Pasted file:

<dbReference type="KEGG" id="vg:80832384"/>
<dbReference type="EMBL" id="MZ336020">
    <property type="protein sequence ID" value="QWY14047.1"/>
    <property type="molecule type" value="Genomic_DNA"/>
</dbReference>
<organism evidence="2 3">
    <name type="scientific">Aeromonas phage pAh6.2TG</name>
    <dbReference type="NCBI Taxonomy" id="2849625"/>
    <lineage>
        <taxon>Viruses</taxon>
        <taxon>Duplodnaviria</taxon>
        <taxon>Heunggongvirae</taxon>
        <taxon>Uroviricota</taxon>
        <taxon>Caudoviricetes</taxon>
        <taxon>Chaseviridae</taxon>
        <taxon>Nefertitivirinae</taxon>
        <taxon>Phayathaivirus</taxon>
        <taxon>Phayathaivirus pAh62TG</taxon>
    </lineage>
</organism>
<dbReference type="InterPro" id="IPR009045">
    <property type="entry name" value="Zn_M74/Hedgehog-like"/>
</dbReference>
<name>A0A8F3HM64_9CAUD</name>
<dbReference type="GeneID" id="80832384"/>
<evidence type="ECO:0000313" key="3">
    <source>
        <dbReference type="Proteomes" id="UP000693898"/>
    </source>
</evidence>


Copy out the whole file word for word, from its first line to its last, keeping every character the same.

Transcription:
<dbReference type="KEGG" id="vg:80832384"/>
<dbReference type="EMBL" id="MZ336020">
    <property type="protein sequence ID" value="QWY14047.1"/>
    <property type="molecule type" value="Genomic_DNA"/>
</dbReference>
<organism evidence="2 3">
    <name type="scientific">Aeromonas phage pAh6.2TG</name>
    <dbReference type="NCBI Taxonomy" id="2849625"/>
    <lineage>
        <taxon>Viruses</taxon>
        <taxon>Duplodnaviria</taxon>
        <taxon>Heunggongvirae</taxon>
        <taxon>Uroviricota</taxon>
        <taxon>Caudoviricetes</taxon>
        <taxon>Chaseviridae</taxon>
        <taxon>Nefertitivirinae</taxon>
        <taxon>Phayathaivirus</taxon>
        <taxon>Phayathaivirus pAh62TG</taxon>
    </lineage>
</organism>
<dbReference type="InterPro" id="IPR009045">
    <property type="entry name" value="Zn_M74/Hedgehog-like"/>
</dbReference>
<name>A0A8F3HM64_9CAUD</name>
<dbReference type="GeneID" id="80832384"/>
<evidence type="ECO:0000313" key="3">
    <source>
        <dbReference type="Proteomes" id="UP000693898"/>
    </source>
</evidence>